Move over the flea - the best jumper in the animal world is the froghopper.
By Jonathan Amos
BBC News Online
This unassuming six-millimetre-long bug which leaves "cuckoo spit" on garden foliage can spring 70 centimetres into the air.
Although the flea can do something similar, the froghopper is 60 times heavier.
"That makes froghoppers the true champions," said Professor Malcolm Burrows, head of zoology at Cambridge University, UK.
"It's not so much that they jump a little higher than fleas; it's the fact that because they're heavier, their jump performance is more impressive," he told BBC News Online.
Professor Burrows reports his investigation of insect jumping in the journal Nature.
The froghopper (Philaenus spumarius) is well distributed across the world. It lives by sucking the juice out of plants.
The developing young will hide from predators inside a froth blown out of their back ends earning the insects the nickname spittlebug.
Adults leap from plant to plant. They have long been known to be good jumpers but Professor Burrows has now measured their performance.
A camera operating at 2,000 frames per second can only just capture the leap
The froghopper's secret is found in two hind legs that are so specialised to the high jump task that they are simply dragged along the ground when the insect is walking.
When the bug needs to leap, the legs form part of a very powerful catapult system. The limbs are lifted in a cocked position, held by ridges on the legs.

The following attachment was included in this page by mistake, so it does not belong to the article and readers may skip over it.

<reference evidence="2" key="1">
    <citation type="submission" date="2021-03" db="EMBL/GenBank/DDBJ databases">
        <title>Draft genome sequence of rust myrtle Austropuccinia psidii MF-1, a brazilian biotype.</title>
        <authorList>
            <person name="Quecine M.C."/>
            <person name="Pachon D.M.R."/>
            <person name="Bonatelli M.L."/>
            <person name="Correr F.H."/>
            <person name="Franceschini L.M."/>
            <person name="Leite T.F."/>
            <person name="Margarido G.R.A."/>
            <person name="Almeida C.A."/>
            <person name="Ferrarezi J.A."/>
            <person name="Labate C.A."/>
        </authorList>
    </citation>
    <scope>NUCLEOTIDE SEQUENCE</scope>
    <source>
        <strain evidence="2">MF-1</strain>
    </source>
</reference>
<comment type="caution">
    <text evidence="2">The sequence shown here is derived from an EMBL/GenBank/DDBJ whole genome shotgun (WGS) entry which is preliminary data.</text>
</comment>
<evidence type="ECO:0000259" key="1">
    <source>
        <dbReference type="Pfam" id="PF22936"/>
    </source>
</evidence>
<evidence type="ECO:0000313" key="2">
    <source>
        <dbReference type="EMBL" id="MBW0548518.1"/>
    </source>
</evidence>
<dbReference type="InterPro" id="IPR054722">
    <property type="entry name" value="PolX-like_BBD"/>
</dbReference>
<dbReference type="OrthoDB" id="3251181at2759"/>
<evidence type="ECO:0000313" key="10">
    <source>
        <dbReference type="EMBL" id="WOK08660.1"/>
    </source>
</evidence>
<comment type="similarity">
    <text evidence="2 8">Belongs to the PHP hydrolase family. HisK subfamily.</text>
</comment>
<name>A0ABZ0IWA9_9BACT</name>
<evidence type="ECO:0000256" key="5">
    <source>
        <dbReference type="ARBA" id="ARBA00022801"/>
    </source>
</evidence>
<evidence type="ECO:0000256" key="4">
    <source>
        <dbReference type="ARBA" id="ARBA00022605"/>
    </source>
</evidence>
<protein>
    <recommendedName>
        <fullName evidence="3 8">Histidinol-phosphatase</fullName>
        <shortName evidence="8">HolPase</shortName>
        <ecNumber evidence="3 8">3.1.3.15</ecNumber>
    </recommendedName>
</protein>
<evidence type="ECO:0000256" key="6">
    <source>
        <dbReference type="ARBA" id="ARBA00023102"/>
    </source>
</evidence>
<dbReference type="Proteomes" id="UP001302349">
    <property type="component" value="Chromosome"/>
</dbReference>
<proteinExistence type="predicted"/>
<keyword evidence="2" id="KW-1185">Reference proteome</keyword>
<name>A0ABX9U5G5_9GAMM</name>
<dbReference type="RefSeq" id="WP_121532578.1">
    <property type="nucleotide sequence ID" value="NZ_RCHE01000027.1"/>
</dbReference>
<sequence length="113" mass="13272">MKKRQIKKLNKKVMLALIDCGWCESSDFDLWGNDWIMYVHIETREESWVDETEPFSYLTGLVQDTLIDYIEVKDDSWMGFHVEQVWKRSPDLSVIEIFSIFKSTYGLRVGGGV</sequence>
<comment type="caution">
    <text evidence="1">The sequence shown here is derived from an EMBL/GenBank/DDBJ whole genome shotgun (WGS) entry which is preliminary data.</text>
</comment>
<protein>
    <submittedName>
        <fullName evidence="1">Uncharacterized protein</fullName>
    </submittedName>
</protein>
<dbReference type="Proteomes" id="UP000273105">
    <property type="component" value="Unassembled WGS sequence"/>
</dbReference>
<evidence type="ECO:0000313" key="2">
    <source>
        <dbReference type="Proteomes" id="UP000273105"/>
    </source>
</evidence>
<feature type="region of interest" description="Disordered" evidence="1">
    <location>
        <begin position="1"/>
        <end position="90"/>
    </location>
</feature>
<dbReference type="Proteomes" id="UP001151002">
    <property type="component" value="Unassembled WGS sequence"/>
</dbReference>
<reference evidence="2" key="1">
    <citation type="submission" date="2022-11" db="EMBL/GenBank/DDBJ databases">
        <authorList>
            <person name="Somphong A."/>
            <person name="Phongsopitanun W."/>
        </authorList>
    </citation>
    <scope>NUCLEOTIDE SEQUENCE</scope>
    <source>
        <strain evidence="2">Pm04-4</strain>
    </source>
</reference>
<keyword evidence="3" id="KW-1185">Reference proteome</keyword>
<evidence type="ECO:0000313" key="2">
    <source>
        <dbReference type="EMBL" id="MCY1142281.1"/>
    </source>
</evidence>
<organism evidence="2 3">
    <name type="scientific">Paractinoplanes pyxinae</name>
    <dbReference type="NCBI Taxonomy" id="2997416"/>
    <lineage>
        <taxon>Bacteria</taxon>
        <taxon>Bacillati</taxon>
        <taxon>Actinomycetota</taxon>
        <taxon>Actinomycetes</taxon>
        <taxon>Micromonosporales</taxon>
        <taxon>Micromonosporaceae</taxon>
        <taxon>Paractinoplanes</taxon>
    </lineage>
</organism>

Two huge muscles, one controlling each leg, are contracted, and when they build up sufficient force, the legs break the lock and the insect springs forward.
"The legs snap open and all the force is applied at once," said Professor Burrows. "It accelerates in a millisecond up to a take-off velocity of four metres per second. That's phenomenal."
The scientist calculated the initial acceleration to be 4,000 metres per second per second.
The G-force generated was more than 400 gravities in the best jumps monitored. In comparison, a human astronaut going into orbit on a rocket may experience no more than about 5 gravities.
We have always been led to believe that fleas are the jump champions of the animal world but Professor Burrows believes the record books should now be rewritten.
"The legitimate comparison is to look at how much force per body weight each animal can generate," he explained.
INSECT GOLD MEDAL
Name: Philaenus spumarius
Body mass: 12 milligrams
Body length: 6 millimetres
Froth hides young on plants
"A froghopper can exert more than 400 times its body weight; a flea can do 135 times its body weight; a grasshopper can do about eight times; and we can do about two to three times our body weight."
Professor Burrows studied the insect's athleticism as part of his research into how animals' nervous systems control body movement.
Insects are used in this type of study because their fewer brains cells are often larger than in more complex organisms, making it easier for scientists to see the processes involved.